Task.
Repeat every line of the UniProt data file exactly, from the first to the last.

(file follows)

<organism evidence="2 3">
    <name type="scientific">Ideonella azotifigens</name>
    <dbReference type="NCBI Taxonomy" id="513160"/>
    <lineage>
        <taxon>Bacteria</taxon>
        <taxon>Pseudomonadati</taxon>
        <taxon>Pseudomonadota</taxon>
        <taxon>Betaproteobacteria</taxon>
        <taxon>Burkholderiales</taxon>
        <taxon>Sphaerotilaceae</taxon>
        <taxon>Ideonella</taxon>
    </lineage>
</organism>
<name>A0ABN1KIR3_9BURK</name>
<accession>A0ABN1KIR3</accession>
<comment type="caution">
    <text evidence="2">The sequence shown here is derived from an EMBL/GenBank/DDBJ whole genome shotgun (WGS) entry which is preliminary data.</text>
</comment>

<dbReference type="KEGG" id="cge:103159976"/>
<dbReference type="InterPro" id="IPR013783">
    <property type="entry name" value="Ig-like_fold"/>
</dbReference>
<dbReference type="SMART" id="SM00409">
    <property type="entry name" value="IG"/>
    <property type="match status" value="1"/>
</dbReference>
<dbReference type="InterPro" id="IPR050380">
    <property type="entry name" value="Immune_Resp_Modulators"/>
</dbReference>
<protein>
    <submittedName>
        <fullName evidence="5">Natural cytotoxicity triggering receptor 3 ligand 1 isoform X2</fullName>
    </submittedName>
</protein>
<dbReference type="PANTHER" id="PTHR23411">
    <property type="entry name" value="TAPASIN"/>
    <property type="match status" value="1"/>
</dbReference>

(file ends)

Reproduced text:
<organism evidence="2 3">
    <name type="scientific">Ideonella azotifigens</name>
    <dbReference type="NCBI Taxonomy" id="513160"/>
    <lineage>
        <taxon>Bacteria</taxon>
        <taxon>Pseudomonadati</taxon>
        <taxon>Pseudomonadota</taxon>
        <taxon>Betaproteobacteria</taxon>
        <taxon>Burkholderiales</taxon>
        <taxon>Sphaerotilaceae</taxon>
        <taxon>Ideonella</taxon>
    </lineage>
</organism>
<name>A0ABN1KIR3_9BURK</name>
<accession>A0ABN1KIR3</accession>
<comment type="caution">
    <text evidence="2">The sequence shown here is derived from an EMBL/GenBank/DDBJ whole genome shotgun (WGS) entry which is preliminary data.</text>
</comment>

<dbReference type="KEGG" id="cge:103159976"/>
<dbReference type="InterPro" id="IPR013783">
    <property type="entry name" value="Ig-like_fold"/>
</dbReference>
<dbReference type="SMART" id="SM00409">
    <property type="entry name" value="IG"/>
    <property type="match status" value="1"/>
</dbReference>
<dbReference type="InterPro" id="IPR050380">
    <property type="entry name" value="Immune_Resp_Modulators"/>
</dbReference>
<protein>
    <submittedName>
        <fullName evidence="5">Natural cytotoxicity triggering receptor 3 ligand 1 isoform X2</fullName>
    </submittedName>
</protein>
<dbReference type="PANTHER" id="PTHR23411">
    <property type="entry name" value="TAPASIN"/>
    <property type="match status" value="1"/>
</dbReference>